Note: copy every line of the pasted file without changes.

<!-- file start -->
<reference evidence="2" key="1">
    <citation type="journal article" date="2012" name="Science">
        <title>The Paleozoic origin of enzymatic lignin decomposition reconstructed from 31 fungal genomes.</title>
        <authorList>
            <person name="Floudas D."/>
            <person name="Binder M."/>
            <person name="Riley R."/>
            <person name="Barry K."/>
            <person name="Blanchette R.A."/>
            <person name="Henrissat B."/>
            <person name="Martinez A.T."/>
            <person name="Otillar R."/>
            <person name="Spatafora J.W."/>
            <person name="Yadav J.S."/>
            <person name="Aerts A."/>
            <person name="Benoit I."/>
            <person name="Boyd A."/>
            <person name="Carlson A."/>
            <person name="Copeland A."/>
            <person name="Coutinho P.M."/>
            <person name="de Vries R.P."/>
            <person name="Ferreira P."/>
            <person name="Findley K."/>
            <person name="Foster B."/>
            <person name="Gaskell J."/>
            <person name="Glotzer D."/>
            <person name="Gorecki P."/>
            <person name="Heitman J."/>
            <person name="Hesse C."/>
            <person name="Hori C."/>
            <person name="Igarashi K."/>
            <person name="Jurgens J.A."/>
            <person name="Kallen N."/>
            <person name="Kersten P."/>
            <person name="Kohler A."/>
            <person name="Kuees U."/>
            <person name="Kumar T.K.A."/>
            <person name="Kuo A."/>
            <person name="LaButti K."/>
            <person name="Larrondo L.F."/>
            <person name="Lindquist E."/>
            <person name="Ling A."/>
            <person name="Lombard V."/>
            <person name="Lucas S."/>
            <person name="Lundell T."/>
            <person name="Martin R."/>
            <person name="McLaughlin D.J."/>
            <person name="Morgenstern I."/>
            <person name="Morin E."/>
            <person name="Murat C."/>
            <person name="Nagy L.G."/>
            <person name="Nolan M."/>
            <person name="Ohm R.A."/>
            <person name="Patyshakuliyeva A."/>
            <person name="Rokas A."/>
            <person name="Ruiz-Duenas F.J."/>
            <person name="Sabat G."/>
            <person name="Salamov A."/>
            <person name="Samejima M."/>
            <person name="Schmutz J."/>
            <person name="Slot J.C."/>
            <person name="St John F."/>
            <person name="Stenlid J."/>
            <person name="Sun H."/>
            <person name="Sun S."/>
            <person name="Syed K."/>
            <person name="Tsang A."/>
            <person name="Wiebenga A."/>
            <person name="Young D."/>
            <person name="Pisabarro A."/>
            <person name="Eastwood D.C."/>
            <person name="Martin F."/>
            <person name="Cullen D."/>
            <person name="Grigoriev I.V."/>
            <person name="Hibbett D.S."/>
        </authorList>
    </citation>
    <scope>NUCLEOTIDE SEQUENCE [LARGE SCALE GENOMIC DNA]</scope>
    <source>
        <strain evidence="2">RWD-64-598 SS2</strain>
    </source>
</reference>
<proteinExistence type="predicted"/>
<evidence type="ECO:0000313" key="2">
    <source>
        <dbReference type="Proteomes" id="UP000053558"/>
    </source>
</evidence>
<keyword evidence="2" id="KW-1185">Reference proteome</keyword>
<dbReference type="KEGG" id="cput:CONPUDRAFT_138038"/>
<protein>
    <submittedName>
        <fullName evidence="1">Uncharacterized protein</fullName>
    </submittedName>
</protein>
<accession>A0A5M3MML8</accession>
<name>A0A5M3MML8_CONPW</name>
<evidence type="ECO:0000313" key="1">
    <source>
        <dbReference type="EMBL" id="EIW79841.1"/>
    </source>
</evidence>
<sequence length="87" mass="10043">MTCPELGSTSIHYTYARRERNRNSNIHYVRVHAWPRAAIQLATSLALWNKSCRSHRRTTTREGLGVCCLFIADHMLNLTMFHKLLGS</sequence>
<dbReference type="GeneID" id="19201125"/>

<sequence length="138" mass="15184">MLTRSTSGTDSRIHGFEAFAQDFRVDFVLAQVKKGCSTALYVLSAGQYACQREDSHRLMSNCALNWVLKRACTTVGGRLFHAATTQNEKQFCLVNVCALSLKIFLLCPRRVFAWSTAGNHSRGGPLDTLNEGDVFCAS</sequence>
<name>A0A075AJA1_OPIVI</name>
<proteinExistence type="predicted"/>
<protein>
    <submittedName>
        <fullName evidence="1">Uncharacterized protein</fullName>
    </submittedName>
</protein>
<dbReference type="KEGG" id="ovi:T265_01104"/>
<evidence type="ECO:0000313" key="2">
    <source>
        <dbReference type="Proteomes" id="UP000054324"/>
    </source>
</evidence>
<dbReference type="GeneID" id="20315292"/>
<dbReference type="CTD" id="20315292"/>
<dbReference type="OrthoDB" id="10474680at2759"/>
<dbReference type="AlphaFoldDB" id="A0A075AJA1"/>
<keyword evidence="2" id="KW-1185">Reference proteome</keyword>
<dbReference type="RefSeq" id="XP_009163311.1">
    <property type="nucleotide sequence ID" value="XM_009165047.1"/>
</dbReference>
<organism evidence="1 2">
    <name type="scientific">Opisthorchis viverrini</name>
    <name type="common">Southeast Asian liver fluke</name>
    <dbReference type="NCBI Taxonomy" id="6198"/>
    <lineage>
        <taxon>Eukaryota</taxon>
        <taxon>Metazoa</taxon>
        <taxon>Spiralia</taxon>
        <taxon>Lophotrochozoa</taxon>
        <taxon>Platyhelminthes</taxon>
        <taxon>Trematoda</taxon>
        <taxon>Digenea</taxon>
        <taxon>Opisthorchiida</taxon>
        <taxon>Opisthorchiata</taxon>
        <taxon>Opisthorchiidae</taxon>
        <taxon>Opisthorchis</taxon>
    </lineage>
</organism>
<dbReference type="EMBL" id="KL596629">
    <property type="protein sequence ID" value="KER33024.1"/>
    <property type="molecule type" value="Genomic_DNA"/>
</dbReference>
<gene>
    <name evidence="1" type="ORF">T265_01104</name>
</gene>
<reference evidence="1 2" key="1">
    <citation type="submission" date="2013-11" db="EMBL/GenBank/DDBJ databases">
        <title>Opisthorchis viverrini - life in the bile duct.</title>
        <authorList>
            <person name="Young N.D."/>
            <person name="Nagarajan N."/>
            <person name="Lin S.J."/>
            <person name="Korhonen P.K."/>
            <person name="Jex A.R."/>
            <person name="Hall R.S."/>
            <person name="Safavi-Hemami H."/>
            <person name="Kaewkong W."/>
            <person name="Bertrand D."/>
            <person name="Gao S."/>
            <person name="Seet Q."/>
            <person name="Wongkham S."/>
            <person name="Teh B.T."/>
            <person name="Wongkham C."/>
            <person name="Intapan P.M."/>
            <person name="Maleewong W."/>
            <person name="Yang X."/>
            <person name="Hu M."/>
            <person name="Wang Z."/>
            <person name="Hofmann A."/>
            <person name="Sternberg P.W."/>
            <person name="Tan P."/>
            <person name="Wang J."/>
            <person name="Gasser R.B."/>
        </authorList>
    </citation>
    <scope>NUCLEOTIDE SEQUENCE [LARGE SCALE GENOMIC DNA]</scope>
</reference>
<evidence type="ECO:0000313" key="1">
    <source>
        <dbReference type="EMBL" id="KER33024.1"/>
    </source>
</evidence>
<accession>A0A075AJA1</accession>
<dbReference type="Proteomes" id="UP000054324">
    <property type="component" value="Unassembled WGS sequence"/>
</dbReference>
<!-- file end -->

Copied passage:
<reference evidence="2" key="1">
    <citation type="journal article" date="2012" name="Science">
        <title>The Paleozoic origin of enzymatic lignin decomposition reconstructed from 31 fungal genomes.</title>
        <authorList>
            <person name="Floudas D."/>
            <person name="Binder M."/>
            <person name="Riley R."/>
            <person name="Barry K."/>
            <person name="Blanchette R.A."/>
            <person name="Henrissat B."/>
            <person name="Martinez A.T."/>
            <person name="Otillar R."/>
            <person name="Spatafora J.W."/>
            <person name="Yadav J.S."/>
            <person name="Aerts A."/>
            <person name="Benoit I."/>
            <person name="Boyd A."/>
            <person name="Carlson A."/>
            <person name="Copeland A."/>
            <person name="Coutinho P.M."/>
            <person name="de Vries R.P."/>
            <person name="Ferreira P."/>
            <person name="Findley K."/>
            <person name="Foster B."/>
            <person name="Gaskell J."/>
            <person name="Glotzer D."/>
            <person name="Gorecki P."/>
            <person name="Heitman J."/>
            <person name="Hesse C."/>
            <person name="Hori C."/>
            <person name="Igarashi K."/>
            <person name="Jurgens J.A."/>
            <person name="Kallen N."/>
            <person name="Kersten P."/>
            <person name="Kohler A."/>
            <person name="Kuees U."/>
            <person name="Kumar T.K.A."/>
            <person name="Kuo A."/>
            <person name="LaButti K."/>
            <person name="Larrondo L.F."/>
            <person name="Lindquist E."/>
            <person name="Ling A."/>
            <person name="Lombard V."/>
            <person name="Lucas S."/>
            <person name="Lundell T."/>
            <person name="Martin R."/>
            <person name="McLaughlin D.J."/>
            <person name="Morgenstern I."/>
            <person name="Morin E."/>
            <person name="Murat C."/>
            <person name="Nagy L.G."/>
            <person name="Nolan M."/>
            <person name="Ohm R.A."/>
            <person name="Patyshakuliyeva A."/>
            <person name="Rokas A."/>
            <person name="Ruiz-Duenas F.J."/>
            <person name="Sabat G."/>
            <person name="Salamov A."/>
            <person name="Samejima M."/>
            <person name="Schmutz J."/>
            <person name="Slot J.C."/>
            <person name="St John F."/>
            <person name="Stenlid J."/>
            <person name="Sun H."/>
            <person name="Sun S."/>
            <person name="Syed K."/>
            <person name="Tsang A."/>
            <person name="Wiebenga A."/>
            <person name="Young D."/>
            <person name="Pisabarro A."/>
            <person name="Eastwood D.C."/>
            <person name="Martin F."/>
            <person name="Cullen D."/>
            <person name="Grigoriev I.V."/>
            <person name="Hibbett D.S."/>
        </authorList>
    </citation>
    <scope>NUCLEOTIDE SEQUENCE [LARGE SCALE GENOMIC DNA]</scope>
    <source>
        <strain evidence="2">RWD-64-598 SS2</strain>
    </source>
</reference>
<proteinExistence type="predicted"/>
<evidence type="ECO:0000313" key="2">
    <source>
        <dbReference type="Proteomes" id="UP000053558"/>
    </source>
</evidence>
<keyword evidence="2" id="KW-1185">Reference proteome</keyword>
<dbReference type="KEGG" id="cput:CONPUDRAFT_138038"/>
<protein>
    <submittedName>
        <fullName evidence="1">Uncharacterized protein</fullName>
    </submittedName>
</protein>
<accession>A0A5M3MML8</accession>
<name>A0A5M3MML8_CONPW</name>
<evidence type="ECO:0000313" key="1">
    <source>
        <dbReference type="EMBL" id="EIW79841.1"/>
    </source>
</evidence>
<sequence length="87" mass="10043">MTCPELGSTSIHYTYARRERNRNSNIHYVRVHAWPRAAIQLATSLALWNKSCRSHRRTTTREGLGVCCLFIADHMLNLTMFHKLLGS</sequence>
<dbReference type="GeneID" id="19201125"/>

<sequence length="138" mass="15184">MLTRSTSGTDSRIHGFEAFAQDFRVDFVLAQVKKGCSTALYVLSAGQYACQREDSHRLMSNCALNWVLKRACTTVGGRLFHAATTQNEKQFCLVNVCALSLKIFLLCPRRVFAWSTAGNHSRGGPLDTLNEGDVFCAS</sequence>
<name>A0A075AJA1_OPIVI</name>
<proteinExistence type="predicted"/>
<protein>
    <submittedName>
        <fullName evidence="1">Uncharacterized protein</fullName>
    </submittedName>
</protein>
<dbReference type="KEGG" id="ovi:T265_01104"/>
<evidence type="ECO:0000313" key="2">
    <source>
        <dbReference type="Proteomes" id="UP000054324"/>
    </source>
</evidence>
<dbReference type="GeneID" id="20315292"/>
<dbReference type="CTD" id="20315292"/>
<dbReference type="OrthoDB" id="10474680at2759"/>
<dbReference type="AlphaFoldDB" id="A0A075AJA1"/>
<keyword evidence="2" id="KW-1185">Reference proteome</keyword>
<dbReference type="RefSeq" id="XP_009163311.1">
    <property type="nucleotide sequence ID" value="XM_009165047.1"/>
</dbReference>
<organism evidence="1 2">
    <name type="scientific">Opisthorchis viverrini</name>
    <name type="common">Southeast Asian liver fluke</name>
    <dbReference type="NCBI Taxonomy" id="6198"/>
    <lineage>
        <taxon>Eukaryota</taxon>
        <taxon>Metazoa</taxon>
        <taxon>Spiralia</taxon>
        <taxon>Lophotrochozoa</taxon>
        <taxon>Platyhelminthes</taxon>
        <taxon>Trematoda</taxon>
        <taxon>Digenea</taxon>
        <taxon>Opisthorchiida</taxon>
        <taxon>Opisthorchiata</taxon>
        <taxon>Opisthorchiidae</taxon>
        <taxon>Opisthorchis</taxon>
    </lineage>
</organism>
<dbReference type="EMBL" id="KL596629">
    <property type="protein sequence ID" value="KER33024.1"/>
    <property type="molecule type" value="Genomic_DNA"/>
</dbReference>
<gene>
    <name evidence="1" type="ORF">T265_01104</name>
</gene>
<reference evidence="1 2" key="1">
    <citation type="submission" date="2013-11" db="EMBL/GenBank/DDBJ databases">
        <title>Opisthorchis viverrini - life in the bile duct.</title>
        <authorList>
            <person name="Young N.D."/>
            <person name="Nagarajan N."/>
            <person name="Lin S.J."/>
            <person name="Korhonen P.K."/>
            <person name="Jex A.R."/>
            <person name="Hall R.S."/>
            <person name="Safavi-Hemami H."/>
            <person name="Kaewkong W."/>
            <person name="Bertrand D."/>
            <person name="Gao S."/>
            <person name="Seet Q."/>
            <person name="Wongkham S."/>
            <person name="Teh B.T."/>
            <person name="Wongkham C."/>
            <person name="Intapan P.M."/>
            <person name="Maleewong W."/>
            <person name="Yang X."/>
            <person name="Hu M."/>
            <person name="Wang Z."/>
            <person name="Hofmann A."/>
            <person name="Sternberg P.W."/>
            <person name="Tan P."/>
            <person name="Wang J."/>
            <person name="Gasser R.B."/>
        </authorList>
    </citation>
    <scope>NUCLEOTIDE SEQUENCE [LARGE SCALE GENOMIC DNA]</scope>
</reference>
<evidence type="ECO:0000313" key="1">
    <source>
        <dbReference type="EMBL" id="KER33024.1"/>
    </source>
</evidence>
<accession>A0A075AJA1</accession>
<dbReference type="Proteomes" id="UP000054324">
    <property type="component" value="Unassembled WGS sequence"/>
</dbReference>